Samhain (May 1st) - The Rooster Crows and Crokes...
(Please be aware that this post contains information about killing a rooster to eat, and could upset or offend some people with particular views on such a sensitive topic. Please, if this has potential to offend you, do not read any further. This blog is to document all the learnings in my journey, death and growth all included.)On May 1st, which is Samhain in the Southern Hemisphere (the Celtic day of the dead, the pagan festival of 'all hallows' or 'haloween') I awoke with a fresh sense of independance, freedom and vitality, despite the growing cold. Our household had been planning to take the life of one of our roosters for dinner, as one of our hens hatched a rooster a few months back and we can't have the two competing.
Now, I am not a huge fan of killing animals, but I do get a sense of gratification that I can provide for myself and others when I prepare a meal, whether it be animal or vegetable. It also helps to connect me to the earth, when I can see something living and breathing, and then hours later have it give me some nourishment to sustain my own life. It gives me a sense of appreciation. I don't want to just see meat wrapped in plastic like some lifeless product, I want to actually see what happens for myself, and do it as humanely as possible.
Being the day of the dead, this seemed fitting and allowed me to feel a deeper connection with the surest thing in life: death.
There are many tutorials online, various websites with diagrams and advice, and youtube.com clips. I have helped other people kill poultry, on two occasions, but on this day I was filled with a warrior-like essence of being able to do this by myself for the first time.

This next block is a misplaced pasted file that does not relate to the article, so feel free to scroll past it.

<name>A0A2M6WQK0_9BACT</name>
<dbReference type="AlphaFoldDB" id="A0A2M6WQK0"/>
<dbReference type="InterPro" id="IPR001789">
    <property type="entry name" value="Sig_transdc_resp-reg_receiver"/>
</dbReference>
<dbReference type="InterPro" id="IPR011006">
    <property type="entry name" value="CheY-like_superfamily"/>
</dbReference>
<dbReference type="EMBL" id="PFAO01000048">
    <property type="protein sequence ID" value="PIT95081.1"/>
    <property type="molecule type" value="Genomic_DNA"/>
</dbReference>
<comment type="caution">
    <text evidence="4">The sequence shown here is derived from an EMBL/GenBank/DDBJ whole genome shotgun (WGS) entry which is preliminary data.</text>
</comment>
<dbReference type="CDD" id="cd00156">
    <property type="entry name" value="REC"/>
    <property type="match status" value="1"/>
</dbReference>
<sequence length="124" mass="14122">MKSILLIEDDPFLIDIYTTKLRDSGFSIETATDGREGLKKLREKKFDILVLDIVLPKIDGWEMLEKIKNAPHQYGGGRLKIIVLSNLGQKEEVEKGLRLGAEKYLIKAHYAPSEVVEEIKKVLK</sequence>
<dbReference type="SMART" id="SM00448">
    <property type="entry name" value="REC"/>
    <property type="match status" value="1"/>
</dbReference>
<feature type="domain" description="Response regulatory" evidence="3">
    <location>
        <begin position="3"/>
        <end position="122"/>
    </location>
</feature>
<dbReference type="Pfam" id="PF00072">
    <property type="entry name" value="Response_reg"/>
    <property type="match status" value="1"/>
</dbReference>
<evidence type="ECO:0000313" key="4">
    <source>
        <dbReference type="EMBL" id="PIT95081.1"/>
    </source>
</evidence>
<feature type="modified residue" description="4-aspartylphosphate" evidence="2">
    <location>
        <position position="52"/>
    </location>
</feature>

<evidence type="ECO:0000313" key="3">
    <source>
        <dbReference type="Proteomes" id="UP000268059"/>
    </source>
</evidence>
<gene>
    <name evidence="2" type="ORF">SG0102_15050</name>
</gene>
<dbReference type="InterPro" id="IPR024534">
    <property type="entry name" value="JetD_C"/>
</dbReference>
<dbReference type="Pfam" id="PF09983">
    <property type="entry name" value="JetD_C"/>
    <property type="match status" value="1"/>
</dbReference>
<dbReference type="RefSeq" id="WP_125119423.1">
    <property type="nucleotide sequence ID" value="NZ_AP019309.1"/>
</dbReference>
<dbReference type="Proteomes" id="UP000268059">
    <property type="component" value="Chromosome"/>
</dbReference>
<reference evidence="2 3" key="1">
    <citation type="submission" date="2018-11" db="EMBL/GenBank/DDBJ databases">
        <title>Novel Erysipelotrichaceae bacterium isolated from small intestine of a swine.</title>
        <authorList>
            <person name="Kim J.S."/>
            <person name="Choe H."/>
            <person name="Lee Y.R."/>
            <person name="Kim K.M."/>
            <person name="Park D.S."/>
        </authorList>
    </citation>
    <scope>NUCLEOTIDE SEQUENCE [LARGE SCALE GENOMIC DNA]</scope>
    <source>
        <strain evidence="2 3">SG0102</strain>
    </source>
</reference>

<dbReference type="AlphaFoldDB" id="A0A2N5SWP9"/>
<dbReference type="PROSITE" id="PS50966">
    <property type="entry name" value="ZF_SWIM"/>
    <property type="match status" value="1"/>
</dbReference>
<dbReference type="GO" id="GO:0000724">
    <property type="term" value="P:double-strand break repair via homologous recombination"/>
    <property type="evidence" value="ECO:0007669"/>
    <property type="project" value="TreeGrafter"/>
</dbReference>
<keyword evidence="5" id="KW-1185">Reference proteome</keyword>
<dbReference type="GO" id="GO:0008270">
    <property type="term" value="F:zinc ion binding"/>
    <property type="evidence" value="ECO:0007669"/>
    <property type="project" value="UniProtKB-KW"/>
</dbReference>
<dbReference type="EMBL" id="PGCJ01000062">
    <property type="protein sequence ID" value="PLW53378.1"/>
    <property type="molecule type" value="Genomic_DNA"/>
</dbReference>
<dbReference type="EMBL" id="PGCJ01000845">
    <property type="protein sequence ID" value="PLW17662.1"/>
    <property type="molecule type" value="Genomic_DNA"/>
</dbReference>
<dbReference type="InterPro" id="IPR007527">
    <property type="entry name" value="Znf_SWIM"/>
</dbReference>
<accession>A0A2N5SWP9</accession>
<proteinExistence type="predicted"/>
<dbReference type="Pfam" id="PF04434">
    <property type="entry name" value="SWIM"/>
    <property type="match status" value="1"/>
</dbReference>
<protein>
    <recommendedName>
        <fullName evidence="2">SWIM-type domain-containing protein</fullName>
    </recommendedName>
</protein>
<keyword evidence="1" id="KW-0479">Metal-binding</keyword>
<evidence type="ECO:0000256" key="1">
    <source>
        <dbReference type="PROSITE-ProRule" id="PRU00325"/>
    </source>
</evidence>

I don't know if its like this for everyone, but for me some primal instinct seems to take over and I kind of understand what needs to be done.
I had three big stainless steel pots lined up, one with nothing in, one with near to boiling water and one with cold water. After catching the rooster, sitting with him for a minute and calming him, and then killing him with a sharpened knife (of which I won't go into too much detail for the light hearted) I bleed it into the empty pot, then dunked it into the hot water for a minute or so, then into the cold. This opens up the pores of the skin (and then the cold insures that the skin doesn't burn) so that the feathers are easy to pluck out.
You don't so much pluck as wipe, they will usually wipe off fairly easy, and one of the pieces of advice I can offer is to do the wing feathers first, as these will be the toughest as the skin cools and the pores become smaller.
I then took the bird into the kitchen, and with my sharp knife started the gutting process. This is actually more straight forward than I thought. I will not go into much detail, there are endless websites that will tell you how to do this, but a few things I learned along the way include: being gentle but not timid! The vent has to be cut around properly because then you will get chicken manure everywhere, which, although can be washed off, isn't the nicest thing to have happen! Also, there is only a small slice that needs to be made to fit your hand into in order to gut the animal, not a slice down the front (which is how animals such as rabbits and kangaroos are skinned). Some people may not be so bold, but I like to do the gutting with my hands... its easy to feel your way around and know all the bits you need to tug at and all the other pieces you need to leave intact. Basically, all the internal organs are taken out, and don't be shy to use a little force with this, especially when it comes to removing the esophagus and crop (the bit with all the shellgrit in it that the chickens use to 'chew' their food).
Next I cut some of the neck off (leaving the wishbone!) and stuffed the bird with cloves and oranges, warm spices to welcome the Autumn and coming winter.
I have to say that I was filled with a sense of pride and satisfaction when I sat down to my meal that night, and fed 3 other people too. There is something nourishing about seeing food from the yard on your plate.
I now know that whenever we get too many roosters I can make a wonderful dinner.
I honor the lifeforce which I took in order to sustain my own life, and although part of me battles with my conscious thought of the animal having no choice in the matter, I do thank our wonderful rooster, Midnight, for the sustenance it provided us, and also the experience it gave me. <3